Few of us are inclined to look a gift horse in the mouth, and that applies in spades to journalists running with a sensational news story. But even by normal media standards, recent reports about the bones of 796 babies being found in the septic tank of an Irish orphanage betray a degree of cynicism and irresponsibility rarely surpassed by allegedly reputable news organizations.
Although the media attributed the “dumped in a septic tank” allegation to Catherine Corless, a local amateur historian, she denies making it. Her attempt to correct the record was reported by the Irish Times newspaper on Saturday (see here) but has been almost entirely ignored by the same global media that so gleefully recycled the original suggestion. That suggestion, which seems to have first surfaced in the Mail on Sunday, a London-based newspaper, reflected appallingly on the Sisters of Bon Secours, the order of Catholic nuns at the center of the scandal. An image was created of satanic depravity: wicked-witch nuns shoveling tiny human forms into a maelstrom of excrement and urine. In reality the odds that anything like this happened are vanishingly small.
Today the Irish Times has published a reader’s letter that has further undercut the story. Finbar McCormick, a professor of geography at Queen’s University Belfast, sharply admonished the media for describing the children’s last resting place as a septic tank. He added: “The structure as described is much more likely to be a shaft burial vault, a common method of burial used in the recent past and still used today in many part of Europe.
“In the 19th century, deep brick-lined shafts were constructed and covered with a large slab which often doubled as a flatly laid headstone. These were common in 19th-century urban cemeteries…..Such tombs are still used extensively in Mediterranean countries. I recently saw such structures being constructed in a churchyard in Croatia. The shaft was made of concrete blocks, plastered internally and roofed with large concrete slabs.
English: Irish Celtic Cross
Celtic cross: Some get a better send-off than others. (Photo credit: Wikipedia)
“Many maternity hospitals in Ireland had a communal burial place for stillborn children or those who died soon after birth. These were sometimes in a nearby graveyard but more often in a special area within the grounds of the hospital.”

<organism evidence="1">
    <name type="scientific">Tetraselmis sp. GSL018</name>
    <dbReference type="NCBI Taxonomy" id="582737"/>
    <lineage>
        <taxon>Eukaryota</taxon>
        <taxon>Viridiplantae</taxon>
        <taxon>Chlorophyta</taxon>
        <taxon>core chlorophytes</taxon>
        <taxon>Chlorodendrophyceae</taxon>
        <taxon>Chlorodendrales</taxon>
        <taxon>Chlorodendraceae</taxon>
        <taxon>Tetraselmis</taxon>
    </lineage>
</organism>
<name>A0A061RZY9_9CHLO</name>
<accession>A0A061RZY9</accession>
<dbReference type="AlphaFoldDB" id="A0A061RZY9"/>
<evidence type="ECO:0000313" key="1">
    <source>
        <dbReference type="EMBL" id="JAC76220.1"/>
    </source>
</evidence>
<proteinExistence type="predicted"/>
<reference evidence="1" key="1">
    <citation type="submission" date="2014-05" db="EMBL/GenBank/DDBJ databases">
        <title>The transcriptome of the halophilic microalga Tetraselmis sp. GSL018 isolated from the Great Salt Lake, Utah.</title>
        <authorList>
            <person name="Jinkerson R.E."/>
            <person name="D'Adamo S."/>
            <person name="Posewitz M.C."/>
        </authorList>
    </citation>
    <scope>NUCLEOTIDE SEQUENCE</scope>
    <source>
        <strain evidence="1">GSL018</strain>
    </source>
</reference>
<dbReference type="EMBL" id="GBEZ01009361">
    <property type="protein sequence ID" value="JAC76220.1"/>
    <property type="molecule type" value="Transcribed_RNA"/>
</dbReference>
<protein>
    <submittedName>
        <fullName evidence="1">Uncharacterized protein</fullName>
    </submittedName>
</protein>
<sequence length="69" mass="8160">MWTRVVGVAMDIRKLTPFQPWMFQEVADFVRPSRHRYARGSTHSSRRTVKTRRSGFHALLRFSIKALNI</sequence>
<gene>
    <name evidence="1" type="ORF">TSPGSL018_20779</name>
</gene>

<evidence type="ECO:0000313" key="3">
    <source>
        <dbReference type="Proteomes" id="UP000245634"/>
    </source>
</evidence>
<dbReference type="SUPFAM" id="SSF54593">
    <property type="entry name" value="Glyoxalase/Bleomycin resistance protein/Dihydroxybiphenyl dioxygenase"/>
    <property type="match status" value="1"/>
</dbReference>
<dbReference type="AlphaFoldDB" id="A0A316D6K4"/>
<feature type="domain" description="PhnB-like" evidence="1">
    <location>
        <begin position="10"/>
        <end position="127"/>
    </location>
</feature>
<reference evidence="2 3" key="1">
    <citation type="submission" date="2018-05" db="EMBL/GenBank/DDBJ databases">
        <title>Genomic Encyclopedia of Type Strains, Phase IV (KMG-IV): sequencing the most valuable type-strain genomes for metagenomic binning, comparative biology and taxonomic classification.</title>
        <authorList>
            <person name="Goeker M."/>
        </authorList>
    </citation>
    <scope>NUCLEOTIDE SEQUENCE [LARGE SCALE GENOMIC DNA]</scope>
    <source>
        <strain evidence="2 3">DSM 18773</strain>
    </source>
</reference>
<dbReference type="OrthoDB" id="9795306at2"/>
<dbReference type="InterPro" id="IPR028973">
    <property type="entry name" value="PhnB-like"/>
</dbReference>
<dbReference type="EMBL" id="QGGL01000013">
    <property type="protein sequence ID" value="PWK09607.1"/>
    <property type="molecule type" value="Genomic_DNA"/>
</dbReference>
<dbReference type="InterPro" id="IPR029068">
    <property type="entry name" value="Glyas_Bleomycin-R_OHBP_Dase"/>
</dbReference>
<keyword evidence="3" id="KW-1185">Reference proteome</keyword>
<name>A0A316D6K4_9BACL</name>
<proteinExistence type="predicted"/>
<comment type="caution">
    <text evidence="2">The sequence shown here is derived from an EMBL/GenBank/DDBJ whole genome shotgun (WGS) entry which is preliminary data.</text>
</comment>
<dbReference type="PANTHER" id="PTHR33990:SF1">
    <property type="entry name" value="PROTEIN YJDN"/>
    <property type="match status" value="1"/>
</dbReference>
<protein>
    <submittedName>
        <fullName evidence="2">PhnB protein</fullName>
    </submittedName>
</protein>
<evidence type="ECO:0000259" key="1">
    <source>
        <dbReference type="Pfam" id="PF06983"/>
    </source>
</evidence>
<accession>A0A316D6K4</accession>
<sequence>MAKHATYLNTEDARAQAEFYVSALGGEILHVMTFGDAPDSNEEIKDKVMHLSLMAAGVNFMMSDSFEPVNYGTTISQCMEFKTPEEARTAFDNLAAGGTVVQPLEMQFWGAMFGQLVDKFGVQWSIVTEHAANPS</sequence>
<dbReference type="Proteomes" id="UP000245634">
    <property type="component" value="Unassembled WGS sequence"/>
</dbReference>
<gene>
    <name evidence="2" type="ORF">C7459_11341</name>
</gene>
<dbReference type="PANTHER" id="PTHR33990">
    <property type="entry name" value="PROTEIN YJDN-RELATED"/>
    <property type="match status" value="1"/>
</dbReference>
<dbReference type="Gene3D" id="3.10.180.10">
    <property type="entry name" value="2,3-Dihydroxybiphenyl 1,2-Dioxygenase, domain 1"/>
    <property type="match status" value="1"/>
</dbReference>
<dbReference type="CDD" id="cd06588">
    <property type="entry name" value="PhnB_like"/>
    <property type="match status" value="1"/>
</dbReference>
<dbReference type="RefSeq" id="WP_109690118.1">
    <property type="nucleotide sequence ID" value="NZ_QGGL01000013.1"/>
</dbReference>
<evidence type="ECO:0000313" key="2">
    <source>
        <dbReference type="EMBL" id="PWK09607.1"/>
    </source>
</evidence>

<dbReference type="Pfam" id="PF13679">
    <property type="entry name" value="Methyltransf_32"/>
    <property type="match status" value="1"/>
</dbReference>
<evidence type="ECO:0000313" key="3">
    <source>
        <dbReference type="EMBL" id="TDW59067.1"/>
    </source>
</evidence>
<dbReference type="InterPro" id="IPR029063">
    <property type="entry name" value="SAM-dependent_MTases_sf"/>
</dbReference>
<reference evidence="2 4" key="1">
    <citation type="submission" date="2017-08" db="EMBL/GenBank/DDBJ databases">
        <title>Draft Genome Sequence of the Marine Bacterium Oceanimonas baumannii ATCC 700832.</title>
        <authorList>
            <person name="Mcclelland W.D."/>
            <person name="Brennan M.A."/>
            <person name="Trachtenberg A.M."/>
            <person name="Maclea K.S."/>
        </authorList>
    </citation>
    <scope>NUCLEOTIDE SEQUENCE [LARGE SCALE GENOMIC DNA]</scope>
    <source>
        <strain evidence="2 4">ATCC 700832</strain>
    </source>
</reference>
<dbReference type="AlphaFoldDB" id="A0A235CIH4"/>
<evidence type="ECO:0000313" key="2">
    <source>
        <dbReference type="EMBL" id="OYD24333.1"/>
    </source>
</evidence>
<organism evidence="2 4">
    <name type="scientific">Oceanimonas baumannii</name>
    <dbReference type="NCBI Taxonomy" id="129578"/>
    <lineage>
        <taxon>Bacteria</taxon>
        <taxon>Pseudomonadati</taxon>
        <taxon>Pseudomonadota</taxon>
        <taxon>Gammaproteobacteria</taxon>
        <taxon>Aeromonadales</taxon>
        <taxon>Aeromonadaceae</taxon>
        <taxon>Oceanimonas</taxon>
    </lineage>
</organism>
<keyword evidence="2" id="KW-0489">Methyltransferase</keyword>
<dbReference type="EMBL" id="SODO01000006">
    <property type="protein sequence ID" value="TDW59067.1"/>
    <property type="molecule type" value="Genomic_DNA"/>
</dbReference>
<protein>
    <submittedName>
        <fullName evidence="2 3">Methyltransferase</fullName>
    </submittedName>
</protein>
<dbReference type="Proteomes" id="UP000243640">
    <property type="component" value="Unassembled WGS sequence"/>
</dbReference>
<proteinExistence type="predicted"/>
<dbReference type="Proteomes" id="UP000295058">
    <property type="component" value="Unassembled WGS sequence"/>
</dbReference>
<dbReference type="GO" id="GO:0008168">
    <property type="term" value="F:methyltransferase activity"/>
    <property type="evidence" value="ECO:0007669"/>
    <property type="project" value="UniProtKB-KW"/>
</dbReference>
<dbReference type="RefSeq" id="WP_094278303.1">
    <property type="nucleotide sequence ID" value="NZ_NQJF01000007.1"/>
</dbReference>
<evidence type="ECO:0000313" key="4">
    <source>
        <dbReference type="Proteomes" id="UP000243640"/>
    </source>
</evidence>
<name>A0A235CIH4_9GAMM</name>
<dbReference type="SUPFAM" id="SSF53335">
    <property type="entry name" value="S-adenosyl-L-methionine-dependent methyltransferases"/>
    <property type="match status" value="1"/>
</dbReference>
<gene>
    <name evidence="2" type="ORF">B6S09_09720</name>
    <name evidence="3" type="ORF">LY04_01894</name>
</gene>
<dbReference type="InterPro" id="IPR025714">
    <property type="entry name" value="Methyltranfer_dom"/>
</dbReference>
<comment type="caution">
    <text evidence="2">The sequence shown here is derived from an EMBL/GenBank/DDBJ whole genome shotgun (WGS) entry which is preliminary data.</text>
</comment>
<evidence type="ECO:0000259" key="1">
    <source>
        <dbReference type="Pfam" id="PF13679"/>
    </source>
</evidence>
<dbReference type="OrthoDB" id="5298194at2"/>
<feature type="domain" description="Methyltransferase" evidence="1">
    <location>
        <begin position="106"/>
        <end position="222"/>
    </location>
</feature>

For anyone familiar with Ireland (I was brought up there in the 1950s and 1960s), the story of nuns consciously throwing babies into a septic tank never made sense. Although many of the nuns may have been holier-than-thou harridans, they were nothing if not God-fearing and therefore unlikely to treat human remains with the sort of outright blasphemy implied in the septic tank story.
So what are we left with? One fact seems beyond dispute: conditions in Irish orphanages up to the 1960s (when the orphanage at the center of the uproar was shut down) were positively Dickensian. Certainly the death rate at many was shockingly high. But who should be blamed? A major part of the problem would appear to have been the pervasive poverty of the time. Because they were so desperately underfunded, Irish orphanages were disgracefully overcrowded, which meant that when one baby caught an infection, they all caught it. Not the least of the hazards was tuberculosis, a then incurable disease that spread like wildfire in overcrowded conditions.
The nuns who ran the orphanage have long since gone to their reward but if they could speak they would no doubt claim they were doing their best in appalling conditions. Certainly it is reasonable to suggest that Irish society generally had much to answer for. As for the nuns, they were so young when they entered religious life — typically in their late teens or early 20s — that they had little understanding of the secular world and were evidently short on managerial skills. Less forgivably, however, they took a highly puritanical attitude to the “fallen women” who had the misfortune to come under their purview. Allegedly they even — in some cases at least — banned the use of anesthetics in childbirth, the better to ensure that mothers would atone for the “sin” of having an out-of-wedlock child.
At the end of the day, the verifiable facts that have emerged so far amount merely to a strong story for the media of one small country. The one “fact” that turned all this from a disturbing national story into a screaming global sensation is one that is almost certainly false.